I wrote the script for The Shawshank Redemption in eight weeks. It's certainly a script I had thought about for a number of years, and I had gotten the rights from Stephen King some years prior to that, but the actual process took eight weeks. I tend to write very intensively, I tend to spend 10-12 hours a day at the computer when I'm really going at it and I am willing to be a prisoner of the process and not leave the house. I remember going three days straight with a lot of coffee and a few naps on one deadline. Not necessarily the most mentally healthy way to go about it but it's certainly the way that works for me. It's very much an all or nothing, I was never one of these writers who could go out for lunch or play tennis and then come home to write a few more pages. It's a complete commitment. I had the same situation on The Green Mile, which was also an eight-week job from beginning to end after an intense writing experience.

On the death of Tommy
One of the interesting differences between the movie and the original material is this aspect of the Tommy plot. In Steve's story, the warden basically has the kid transferred out to a minimum security facility in exchange for his silence, which didn't strike me as that satisfying, at least for the purposes of the movie, because you really want to turn this warden character into an absolutely reprehensible villain, and this was my opportunity to do that. My solution was to sucker the kid in and kill him, this is the warden's way of plugging the holes he wants to plug. I think what it did was to turn up the heat on the narrative, it made the villain a more despicable villain, it made Tommy as a character more of a sacrificial lamb, and the net result is that Andy's revenge is all the more satisfying to a movie audience.

On Thomas Newman's score
You'll notice at a certain point the music cue that Tom Newman wrote comes in, but it comes in incredibly subtly. When we were doing the sound mix on the movie I said, "Guys, don't bring it in so we even notice it. Sneak it in there so softly that by the time we realise there's music it has been playing for 20 seconds." The last thing you want to do with a music cue is hammer the audience over the head with it. If they're aware that the music is starting they're aware that the storyteller is saying, "OK, you're supposed to be feeling something now," and that's when the audience pulls away. If they feel like they're being manipulated and sense the strings being pulled I think they resent it, but if you pull the strings skilfully then they appreciate the manipulation. Everybody enjoys being affected by a story, and this was a great example of it. I always want to enhance the emotions and bring out the emotions as much as possible, hopefully without being ham-fisted about it, so there was a great deal of collaboration between Tom and me about what any given music cue was trying to do. Even on a technical level, he's such a skilled composer I could tell him an emotion, or tell him what the scene is trying to accomplish, and he would come to the table with something that would answer that need. It's wonderful to have a collaborator who can talk in story terms, acting terms and theme terms, rather than just how many cymbals you need on the day.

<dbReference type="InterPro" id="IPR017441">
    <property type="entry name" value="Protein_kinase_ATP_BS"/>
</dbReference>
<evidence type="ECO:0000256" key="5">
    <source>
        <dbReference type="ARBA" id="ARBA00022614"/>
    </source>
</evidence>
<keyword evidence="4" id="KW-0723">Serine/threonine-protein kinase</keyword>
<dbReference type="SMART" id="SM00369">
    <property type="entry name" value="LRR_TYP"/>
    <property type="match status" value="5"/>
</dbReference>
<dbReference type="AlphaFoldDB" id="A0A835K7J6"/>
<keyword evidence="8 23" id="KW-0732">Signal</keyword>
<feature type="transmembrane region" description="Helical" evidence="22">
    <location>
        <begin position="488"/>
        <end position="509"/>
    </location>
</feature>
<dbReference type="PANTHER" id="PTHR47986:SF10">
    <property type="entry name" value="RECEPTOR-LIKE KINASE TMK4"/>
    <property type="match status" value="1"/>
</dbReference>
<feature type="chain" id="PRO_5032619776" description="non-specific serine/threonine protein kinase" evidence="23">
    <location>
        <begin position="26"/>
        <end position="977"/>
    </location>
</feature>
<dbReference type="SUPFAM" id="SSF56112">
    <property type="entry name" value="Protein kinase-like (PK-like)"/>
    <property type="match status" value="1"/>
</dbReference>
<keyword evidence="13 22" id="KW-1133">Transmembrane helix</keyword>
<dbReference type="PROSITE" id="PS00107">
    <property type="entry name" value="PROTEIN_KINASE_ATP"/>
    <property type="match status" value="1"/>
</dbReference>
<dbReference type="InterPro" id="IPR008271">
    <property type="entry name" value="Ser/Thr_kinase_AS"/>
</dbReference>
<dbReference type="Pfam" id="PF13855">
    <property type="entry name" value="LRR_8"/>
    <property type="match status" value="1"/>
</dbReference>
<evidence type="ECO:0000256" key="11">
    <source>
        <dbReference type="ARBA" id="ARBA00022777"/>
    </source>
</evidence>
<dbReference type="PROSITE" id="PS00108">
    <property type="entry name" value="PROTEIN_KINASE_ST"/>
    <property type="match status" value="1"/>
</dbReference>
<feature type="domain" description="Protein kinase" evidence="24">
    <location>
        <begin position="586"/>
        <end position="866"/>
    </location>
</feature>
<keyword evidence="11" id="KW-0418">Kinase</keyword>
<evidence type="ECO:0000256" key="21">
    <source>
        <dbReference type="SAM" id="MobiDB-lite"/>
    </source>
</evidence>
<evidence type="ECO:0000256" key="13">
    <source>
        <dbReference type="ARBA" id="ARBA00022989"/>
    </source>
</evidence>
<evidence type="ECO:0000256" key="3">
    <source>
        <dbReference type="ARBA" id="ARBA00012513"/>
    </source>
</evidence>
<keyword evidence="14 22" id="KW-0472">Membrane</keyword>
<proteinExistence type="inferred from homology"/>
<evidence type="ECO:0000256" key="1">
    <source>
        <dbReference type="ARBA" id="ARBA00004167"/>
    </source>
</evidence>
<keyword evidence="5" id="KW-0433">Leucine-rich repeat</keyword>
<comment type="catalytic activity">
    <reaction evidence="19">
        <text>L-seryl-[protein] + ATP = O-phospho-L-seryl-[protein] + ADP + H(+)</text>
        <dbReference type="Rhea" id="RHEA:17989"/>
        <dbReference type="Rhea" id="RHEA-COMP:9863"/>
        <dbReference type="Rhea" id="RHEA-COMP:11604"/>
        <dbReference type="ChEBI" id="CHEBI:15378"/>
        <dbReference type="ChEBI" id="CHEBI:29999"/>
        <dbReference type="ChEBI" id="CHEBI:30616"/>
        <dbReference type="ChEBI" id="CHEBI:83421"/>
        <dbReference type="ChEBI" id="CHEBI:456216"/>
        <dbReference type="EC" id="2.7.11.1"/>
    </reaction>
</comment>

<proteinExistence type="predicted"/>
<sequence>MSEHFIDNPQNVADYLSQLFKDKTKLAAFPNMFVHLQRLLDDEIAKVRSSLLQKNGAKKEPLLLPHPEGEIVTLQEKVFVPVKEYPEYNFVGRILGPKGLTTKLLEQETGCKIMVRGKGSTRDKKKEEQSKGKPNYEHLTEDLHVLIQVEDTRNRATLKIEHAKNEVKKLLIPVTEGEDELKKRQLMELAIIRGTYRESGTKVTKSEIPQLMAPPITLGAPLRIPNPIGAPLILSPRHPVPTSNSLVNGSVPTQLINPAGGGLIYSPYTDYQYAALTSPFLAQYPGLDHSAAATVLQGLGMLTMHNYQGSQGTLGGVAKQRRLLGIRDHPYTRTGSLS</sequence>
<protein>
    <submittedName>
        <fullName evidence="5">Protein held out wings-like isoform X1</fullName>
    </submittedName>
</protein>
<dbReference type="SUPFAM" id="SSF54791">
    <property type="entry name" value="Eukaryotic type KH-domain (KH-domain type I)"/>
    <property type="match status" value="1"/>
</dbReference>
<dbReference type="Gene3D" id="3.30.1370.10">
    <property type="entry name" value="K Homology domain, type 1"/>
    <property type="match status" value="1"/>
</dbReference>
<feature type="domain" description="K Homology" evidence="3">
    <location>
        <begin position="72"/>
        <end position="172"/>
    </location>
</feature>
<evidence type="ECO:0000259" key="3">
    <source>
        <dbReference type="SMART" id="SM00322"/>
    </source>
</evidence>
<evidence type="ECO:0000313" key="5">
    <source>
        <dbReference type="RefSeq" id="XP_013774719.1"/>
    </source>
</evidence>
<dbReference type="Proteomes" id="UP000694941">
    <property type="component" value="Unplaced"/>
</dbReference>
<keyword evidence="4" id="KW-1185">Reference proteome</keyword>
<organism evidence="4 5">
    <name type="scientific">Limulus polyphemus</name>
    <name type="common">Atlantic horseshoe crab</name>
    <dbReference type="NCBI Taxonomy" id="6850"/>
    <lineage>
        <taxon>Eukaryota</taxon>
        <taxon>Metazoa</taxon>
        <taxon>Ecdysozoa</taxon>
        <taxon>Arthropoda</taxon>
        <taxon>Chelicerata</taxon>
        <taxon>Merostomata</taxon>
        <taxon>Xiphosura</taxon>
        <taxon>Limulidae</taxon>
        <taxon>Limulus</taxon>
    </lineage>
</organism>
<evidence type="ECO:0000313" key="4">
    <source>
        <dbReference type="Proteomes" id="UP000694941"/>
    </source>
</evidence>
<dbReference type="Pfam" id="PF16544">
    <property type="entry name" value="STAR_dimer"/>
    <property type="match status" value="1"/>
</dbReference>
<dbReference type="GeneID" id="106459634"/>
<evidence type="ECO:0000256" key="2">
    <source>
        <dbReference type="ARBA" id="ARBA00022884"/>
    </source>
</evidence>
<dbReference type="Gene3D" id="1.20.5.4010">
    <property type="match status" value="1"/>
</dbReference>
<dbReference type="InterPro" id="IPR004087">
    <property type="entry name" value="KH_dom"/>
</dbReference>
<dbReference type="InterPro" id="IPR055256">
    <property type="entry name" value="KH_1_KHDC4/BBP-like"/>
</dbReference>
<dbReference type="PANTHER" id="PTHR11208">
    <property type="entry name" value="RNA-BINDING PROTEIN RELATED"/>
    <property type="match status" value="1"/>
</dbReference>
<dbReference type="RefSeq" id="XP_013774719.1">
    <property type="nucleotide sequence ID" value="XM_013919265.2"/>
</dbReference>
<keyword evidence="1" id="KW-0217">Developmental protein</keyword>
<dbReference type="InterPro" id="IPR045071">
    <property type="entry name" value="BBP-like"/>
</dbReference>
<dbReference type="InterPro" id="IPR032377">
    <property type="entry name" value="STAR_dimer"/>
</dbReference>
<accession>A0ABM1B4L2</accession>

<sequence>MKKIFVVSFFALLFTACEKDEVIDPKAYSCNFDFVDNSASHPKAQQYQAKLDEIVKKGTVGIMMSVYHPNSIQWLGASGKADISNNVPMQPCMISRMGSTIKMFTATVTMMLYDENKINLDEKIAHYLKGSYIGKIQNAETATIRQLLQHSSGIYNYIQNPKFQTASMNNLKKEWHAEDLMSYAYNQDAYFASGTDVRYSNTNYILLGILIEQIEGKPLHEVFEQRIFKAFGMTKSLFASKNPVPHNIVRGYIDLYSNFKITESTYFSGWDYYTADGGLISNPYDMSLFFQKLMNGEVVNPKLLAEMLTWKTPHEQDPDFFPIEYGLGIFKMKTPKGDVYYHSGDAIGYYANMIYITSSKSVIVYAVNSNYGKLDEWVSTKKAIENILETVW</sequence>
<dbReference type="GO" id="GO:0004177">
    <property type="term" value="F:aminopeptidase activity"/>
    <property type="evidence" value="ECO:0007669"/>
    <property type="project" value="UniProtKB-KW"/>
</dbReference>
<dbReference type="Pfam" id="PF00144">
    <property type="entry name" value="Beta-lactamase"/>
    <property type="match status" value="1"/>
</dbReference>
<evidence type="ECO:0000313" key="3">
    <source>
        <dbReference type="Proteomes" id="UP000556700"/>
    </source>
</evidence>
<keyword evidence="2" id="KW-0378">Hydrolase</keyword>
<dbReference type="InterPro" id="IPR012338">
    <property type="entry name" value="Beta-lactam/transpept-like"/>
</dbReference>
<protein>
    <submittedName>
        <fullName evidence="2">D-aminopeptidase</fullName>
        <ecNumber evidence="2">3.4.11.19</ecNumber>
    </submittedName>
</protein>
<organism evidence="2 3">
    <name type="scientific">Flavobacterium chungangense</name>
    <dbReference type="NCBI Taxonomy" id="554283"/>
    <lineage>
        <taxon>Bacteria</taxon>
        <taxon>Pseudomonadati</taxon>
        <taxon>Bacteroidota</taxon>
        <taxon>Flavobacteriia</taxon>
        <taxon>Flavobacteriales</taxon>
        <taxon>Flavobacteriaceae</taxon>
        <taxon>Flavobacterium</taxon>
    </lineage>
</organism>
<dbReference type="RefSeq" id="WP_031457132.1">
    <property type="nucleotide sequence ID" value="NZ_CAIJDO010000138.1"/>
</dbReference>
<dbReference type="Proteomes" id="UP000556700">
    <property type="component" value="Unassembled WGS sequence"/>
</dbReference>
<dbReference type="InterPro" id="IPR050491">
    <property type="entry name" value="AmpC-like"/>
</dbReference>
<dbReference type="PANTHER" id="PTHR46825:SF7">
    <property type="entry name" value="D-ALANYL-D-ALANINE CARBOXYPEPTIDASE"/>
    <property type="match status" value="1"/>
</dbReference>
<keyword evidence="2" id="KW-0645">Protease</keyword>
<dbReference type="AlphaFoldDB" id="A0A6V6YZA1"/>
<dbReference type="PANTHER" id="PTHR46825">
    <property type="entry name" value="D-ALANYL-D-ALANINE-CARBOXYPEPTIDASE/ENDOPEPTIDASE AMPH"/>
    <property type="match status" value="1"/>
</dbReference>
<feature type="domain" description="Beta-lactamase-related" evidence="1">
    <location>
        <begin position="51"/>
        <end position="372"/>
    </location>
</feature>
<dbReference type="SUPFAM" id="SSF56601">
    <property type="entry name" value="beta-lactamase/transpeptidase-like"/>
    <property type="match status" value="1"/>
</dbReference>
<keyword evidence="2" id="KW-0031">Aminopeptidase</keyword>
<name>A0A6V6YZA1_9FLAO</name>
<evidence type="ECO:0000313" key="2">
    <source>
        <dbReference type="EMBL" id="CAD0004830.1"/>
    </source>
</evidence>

On the film's reception
When the movie was first released back in 1994 it was not a tremendous success, in fact on our budget of $28m we had grossed $28m domestically, and that was even with seven Academy Award nominations. For some reason we just couldn't get people to come to the theatre when this thing was first released. I think the general perception might have been that it was just a depressing downer movie. I suppose folks started checking it out on video and we wound up being the most rented video of 1995. Folks started opening their hearts to the film and really finding things in it to love, and it has had a very slow but profound build over the years. People have discovered it and embraced it in a way that I find very satisfying and very moving, and I'm very grateful for. It's amazing to me, the effect the film has had on some people. Some people have taken this as a metaphor for their own lives, however it applies. It's almost like a Rorschach test, this movie, and people kind of project their own trials and tribulations into it and then draw strength from it. I've had letters from people who have gotten through illnesses or the breakup of their marriage or losing their jobs, just the bad stuff that happens to us in life and makes us feel like we're imprisoned. I've gotten letters from some of these folks who say, 'Your movie gave me hope, your movie helped me get through a bad patch and move on,' and wow, what an amazing result that is for having made a film. I take great personal satisfaction from it and I'm very grateful.